1947 Underwood (Remington) Noiseless

October 20, 2016 – I’m re-posting this- AND preparing to pull it from the shelf for some autumnal typing. It’s a beauty that deserves to be utilized.

Wrong Way, Write Way

type text 1

I started my search with ‘Underwood’, but this period in typewriter history is generally an exercise in cut-throat incest when it comes to patents.  And we thought Tesla had it tough!


type text 2

My research online was fruitless for a time, but the name ‘Remington’ kept popping up, so I went down that gray alley.  Huzzah!  Machines Of Loving Grace came through with great aplomb!

RemNoiseless10 Ah-HA! THIS is the same critter, only mine says Underwood.

“The second-to-last incarnation of the Noiseless was produced virtually unchanged for almost two decades. This is one of the heaviest, most solid machines I own. It’s built like a tank, kind of looks like one, and at the keyboard you kind of feel like you’re operating one. This is a serious workhorse.

As with the Noiseless No.6, the dial on the front adjusts the carriage very slightly forwards and backwards to accomodate multiple sheets of paper…

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Underwood Portable 536035

OK- this little four bank portable was destined for the trash heap, so I brought it home.  It’s in rough shape, but it does type if you can cajole the paper into the carriage.  I’ve never seen one quite like it.  That is, I’ve never seen a (terrible) “faux wood” finish on a typewriter.  Atrocious!


The really unusual thing is the character set- notice on the right hand keys… just exactly what are those hieroglyphs?  I recognize the Rx… is it a typewriter from a pharmacy?  The typeset is certainly small enough for a pill bottle.


Serial number 536035.  Haven’t quite nailed down the year yet, I’m guessing from the thirties.  Comments welcome.  :-)







Journal- 10-11-2016

So… when you find a banded racing pigeon, you’re supposed to feed and water it, then drive it a long distance from where you found it, so that it can return home.  Did that.  Too well.  It now appears that this racing (homing) pigeon has pegged us as… home.


here is Francine

We traced her to a Syracuse organization, but we have been unsuccessful in getting a reply from the owner.  Laurie had a very helpful conversation with a veteran pigeon racer who advised that we drive the bird at least 12 miles away and release her- the thought being that she would pick up the route from the race and return home.  Well… I guess we fed her too well.

I drove her 25 miles away from our house this morning and released her; it was great fun watching her spiral upward, getting her bearings.  Being very pleased with myself, I treated myself to a lunch at a favorite spot in the area.  I pulled the cage out of the van upon my return home and set it in the driveway.  I went into the house briefly, and when I came back outside, there she was, happy to see her cage – Francine.

I have learned more about raising, nurturing and racing pigeons in the last 48 hours than I ever knew I wanted to know.  She’s pretty savvy, like a charming cousin that you just can’t say no to when they’ve overstayed their welcome.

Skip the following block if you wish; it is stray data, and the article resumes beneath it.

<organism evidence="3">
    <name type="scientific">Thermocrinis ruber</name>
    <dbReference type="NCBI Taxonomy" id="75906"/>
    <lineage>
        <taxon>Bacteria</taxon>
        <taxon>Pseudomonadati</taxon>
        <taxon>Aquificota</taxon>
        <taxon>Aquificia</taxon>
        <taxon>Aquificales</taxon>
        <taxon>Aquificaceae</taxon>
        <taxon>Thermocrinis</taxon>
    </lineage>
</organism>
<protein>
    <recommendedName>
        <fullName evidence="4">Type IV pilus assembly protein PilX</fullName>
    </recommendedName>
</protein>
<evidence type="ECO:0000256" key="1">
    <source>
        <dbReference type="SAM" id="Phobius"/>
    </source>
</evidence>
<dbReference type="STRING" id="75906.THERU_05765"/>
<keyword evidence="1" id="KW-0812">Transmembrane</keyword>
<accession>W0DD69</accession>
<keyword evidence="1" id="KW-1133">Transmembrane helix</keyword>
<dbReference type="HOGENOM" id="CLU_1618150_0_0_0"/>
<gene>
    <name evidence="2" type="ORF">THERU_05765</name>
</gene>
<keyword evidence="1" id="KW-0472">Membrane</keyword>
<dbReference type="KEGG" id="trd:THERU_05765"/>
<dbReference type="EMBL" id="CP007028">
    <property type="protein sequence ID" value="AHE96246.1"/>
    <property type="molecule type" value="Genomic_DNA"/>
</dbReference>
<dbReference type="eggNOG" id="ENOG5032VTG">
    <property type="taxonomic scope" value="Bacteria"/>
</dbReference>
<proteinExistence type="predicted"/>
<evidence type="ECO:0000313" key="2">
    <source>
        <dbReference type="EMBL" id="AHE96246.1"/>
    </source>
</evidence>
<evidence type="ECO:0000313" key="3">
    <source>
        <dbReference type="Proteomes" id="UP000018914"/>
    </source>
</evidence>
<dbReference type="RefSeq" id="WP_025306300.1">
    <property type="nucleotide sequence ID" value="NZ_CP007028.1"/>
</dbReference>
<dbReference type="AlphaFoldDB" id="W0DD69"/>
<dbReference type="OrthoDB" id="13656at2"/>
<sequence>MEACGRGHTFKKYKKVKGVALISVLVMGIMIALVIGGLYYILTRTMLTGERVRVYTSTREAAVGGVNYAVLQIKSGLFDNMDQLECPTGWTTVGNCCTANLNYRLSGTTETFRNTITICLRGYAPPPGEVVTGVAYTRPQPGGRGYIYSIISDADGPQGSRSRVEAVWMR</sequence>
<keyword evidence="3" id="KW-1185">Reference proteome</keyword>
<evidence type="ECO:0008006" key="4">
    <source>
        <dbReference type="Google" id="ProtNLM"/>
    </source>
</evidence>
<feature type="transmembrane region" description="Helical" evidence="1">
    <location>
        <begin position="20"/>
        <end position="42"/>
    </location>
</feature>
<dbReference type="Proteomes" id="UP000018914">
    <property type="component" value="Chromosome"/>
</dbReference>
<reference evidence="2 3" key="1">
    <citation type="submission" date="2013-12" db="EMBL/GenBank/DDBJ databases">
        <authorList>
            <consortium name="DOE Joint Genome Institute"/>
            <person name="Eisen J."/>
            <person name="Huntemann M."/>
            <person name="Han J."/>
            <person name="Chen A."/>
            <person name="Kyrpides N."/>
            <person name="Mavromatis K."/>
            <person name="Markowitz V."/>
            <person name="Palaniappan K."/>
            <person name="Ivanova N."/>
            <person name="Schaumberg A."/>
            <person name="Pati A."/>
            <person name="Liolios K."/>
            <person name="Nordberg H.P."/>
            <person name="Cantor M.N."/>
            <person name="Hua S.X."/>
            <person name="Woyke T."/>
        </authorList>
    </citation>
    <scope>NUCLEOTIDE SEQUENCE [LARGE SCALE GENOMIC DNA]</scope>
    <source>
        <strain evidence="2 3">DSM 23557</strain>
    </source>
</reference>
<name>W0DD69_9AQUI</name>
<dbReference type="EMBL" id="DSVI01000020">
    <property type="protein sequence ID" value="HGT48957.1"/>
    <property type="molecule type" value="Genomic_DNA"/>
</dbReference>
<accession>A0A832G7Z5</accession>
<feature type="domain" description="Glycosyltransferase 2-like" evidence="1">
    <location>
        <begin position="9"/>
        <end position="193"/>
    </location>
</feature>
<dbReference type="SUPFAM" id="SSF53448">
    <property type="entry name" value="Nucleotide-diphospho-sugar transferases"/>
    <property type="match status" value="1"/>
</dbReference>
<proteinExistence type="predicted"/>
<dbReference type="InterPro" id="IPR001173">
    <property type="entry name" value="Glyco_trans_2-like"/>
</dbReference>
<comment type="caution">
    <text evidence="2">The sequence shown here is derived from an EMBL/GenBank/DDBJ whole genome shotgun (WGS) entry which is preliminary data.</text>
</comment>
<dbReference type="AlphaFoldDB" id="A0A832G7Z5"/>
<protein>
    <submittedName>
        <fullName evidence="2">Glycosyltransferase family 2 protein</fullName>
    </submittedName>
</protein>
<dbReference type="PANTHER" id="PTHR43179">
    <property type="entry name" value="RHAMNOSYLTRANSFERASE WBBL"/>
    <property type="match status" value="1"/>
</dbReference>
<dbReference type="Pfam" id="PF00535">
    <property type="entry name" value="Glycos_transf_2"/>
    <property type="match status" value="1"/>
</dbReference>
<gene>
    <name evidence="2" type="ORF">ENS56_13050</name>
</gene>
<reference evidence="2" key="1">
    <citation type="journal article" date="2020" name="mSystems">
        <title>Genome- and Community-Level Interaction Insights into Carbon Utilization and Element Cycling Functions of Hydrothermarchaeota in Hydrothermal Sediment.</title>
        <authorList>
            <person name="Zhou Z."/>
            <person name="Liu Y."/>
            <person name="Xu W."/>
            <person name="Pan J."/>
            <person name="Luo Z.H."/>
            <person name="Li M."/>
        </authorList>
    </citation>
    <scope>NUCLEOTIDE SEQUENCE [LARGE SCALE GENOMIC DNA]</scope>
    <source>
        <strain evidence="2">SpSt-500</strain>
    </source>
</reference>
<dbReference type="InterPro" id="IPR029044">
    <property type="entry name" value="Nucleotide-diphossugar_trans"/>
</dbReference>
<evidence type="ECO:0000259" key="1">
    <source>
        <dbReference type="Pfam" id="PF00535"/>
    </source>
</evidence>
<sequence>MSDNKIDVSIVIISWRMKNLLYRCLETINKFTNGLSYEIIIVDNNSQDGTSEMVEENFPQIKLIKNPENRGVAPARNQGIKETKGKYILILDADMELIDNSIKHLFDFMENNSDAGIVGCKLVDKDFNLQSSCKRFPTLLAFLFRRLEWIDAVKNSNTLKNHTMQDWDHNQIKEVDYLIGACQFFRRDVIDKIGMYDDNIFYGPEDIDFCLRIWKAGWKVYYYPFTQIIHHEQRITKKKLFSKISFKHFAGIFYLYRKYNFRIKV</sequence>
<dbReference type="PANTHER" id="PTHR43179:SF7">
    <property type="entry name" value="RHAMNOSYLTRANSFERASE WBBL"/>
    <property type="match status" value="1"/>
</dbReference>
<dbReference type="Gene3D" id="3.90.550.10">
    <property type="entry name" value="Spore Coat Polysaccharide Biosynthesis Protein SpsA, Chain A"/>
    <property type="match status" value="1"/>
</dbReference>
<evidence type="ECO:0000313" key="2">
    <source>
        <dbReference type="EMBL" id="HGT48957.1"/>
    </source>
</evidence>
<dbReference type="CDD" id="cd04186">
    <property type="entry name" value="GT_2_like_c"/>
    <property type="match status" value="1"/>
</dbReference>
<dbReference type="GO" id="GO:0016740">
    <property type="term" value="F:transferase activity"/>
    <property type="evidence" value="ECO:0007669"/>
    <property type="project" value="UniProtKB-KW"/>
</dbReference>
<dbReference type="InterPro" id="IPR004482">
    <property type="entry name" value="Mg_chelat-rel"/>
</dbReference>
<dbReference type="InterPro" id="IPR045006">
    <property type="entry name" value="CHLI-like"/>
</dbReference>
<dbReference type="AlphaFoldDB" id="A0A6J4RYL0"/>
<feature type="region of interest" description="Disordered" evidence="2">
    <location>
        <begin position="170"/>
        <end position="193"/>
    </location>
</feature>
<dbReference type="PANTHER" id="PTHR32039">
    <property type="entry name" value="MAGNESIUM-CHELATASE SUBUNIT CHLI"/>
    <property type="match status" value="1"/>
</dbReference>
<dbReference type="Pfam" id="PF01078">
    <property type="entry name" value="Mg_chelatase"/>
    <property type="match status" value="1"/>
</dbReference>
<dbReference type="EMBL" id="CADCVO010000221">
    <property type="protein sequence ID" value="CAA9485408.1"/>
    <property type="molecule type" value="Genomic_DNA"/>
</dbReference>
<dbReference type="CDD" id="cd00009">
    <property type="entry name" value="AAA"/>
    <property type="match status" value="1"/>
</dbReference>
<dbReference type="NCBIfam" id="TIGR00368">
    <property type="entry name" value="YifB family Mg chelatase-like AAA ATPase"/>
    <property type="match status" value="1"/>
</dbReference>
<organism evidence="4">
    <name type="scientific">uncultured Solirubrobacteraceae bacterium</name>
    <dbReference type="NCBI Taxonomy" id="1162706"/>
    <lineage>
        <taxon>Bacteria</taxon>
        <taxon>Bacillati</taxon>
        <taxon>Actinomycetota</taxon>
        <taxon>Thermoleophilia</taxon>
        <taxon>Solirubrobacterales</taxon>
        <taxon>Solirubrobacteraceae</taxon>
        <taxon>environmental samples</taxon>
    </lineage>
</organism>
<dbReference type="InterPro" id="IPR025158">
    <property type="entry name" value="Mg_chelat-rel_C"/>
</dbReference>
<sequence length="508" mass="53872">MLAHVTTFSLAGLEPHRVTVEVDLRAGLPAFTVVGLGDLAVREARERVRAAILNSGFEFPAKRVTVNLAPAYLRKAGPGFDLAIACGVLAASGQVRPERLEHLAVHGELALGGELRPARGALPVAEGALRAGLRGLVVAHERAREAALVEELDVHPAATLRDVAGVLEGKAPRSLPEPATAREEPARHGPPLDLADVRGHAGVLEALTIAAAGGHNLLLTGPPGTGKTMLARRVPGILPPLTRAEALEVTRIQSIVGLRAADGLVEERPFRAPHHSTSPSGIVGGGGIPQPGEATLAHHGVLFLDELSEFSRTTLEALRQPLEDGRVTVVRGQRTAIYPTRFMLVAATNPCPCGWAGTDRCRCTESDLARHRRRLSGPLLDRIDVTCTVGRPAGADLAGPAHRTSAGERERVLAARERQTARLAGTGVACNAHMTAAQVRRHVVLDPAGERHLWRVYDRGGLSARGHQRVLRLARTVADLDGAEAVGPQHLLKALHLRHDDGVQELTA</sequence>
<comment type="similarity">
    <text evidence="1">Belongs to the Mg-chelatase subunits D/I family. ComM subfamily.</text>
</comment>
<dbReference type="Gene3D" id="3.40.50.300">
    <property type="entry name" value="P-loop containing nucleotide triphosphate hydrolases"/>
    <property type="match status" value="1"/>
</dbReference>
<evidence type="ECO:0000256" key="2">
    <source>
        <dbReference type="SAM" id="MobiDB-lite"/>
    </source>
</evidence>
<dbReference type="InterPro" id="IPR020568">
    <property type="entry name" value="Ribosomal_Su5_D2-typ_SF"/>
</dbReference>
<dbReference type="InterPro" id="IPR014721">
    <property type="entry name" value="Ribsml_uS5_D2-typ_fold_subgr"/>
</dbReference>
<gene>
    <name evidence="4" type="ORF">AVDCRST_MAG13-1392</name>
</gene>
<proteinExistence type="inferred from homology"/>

I guess we have a homing pigeon now.  ~TH~

JOURNAL- 10-9-2016

JOURNAL- 10-9-2016

    This weekend past, Laurie and I provided music for the wedding of some good friends youngest daughter, Hillary… and her now husband Steven.  It was a lot of fun, and we partied like teenagers, albeit not near as late into the night.

    Two days ago a homing pigeon ended up in our yard, pecking at the grasses near the milk house.  Laurie noticed that it was banded and after some online research, she discovered that if we could capture the bird and secure the numbers on the leg bands, we could alert the owners. So, with kitty crate baited with seed and a small net, I successfully captured the critter.  We have reached out to the appropriate club (Syracuse NY), and we’re hoping for a reply.  If no reply comes in within the next two days, I plan to drive the bird a little closer to NY and release her.  I ain’t takin’ her all the way to Syracuse!

    Now I’m enjoying a little down time outside in some beautiful fall weather.  I figure I should be outside every chance I get now, before things get really chilly.  Everyone out there in inter-web land have a great week!  I’ll post this as a ‘typecast’ because I did type it on my Alphasmart 3000.  ~TH~


Making Book

Caxtons are mechanical birds with many wings
and some are treasured for their markings –

they cause the eyes to melt
or the body to shriek without pain.

I have never seen one fly, but
sometimes they perch on the hand.

Thus Craig Raine in his 1979 poem “A Martian sends a postcard home”.

I myself have known one or two Caxtons to fly: many a schoolmaster delighted in throwing the book at their recalcitrant pupils’ head. As I remember it young boys, being attacked by such a bird were more likely to shriek without pain, rather than to allow their eyes to melt — unless they laughed so hard they’d weep. The lot of a schoolmaster was ever a tough one. The Caxton’s multiple wings do often flutter invitingly when you are reading in the open air, and one in the hand is definitely preferable to any number in the bush. Being left out…

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Autumn Valentine

I just received my 1936 copy of Dorothy Parker‘s “The Collected Poetry Of Dorothy Parker”.  Here I share the final poem in the book, a wry and timely piece, shining a succinct light on the ever changing attitudes of love and infatuation.  That gal cracks me up.  ~TH~



In May my heart was breaking-

Oh wide the wound, and deep!

And bitter it beat at waking,

And sore it split in sleep.

And when it came November,

I sought my heart, and sighed,

“Poor thing, do you remember?”

“What heart was that?” it cried.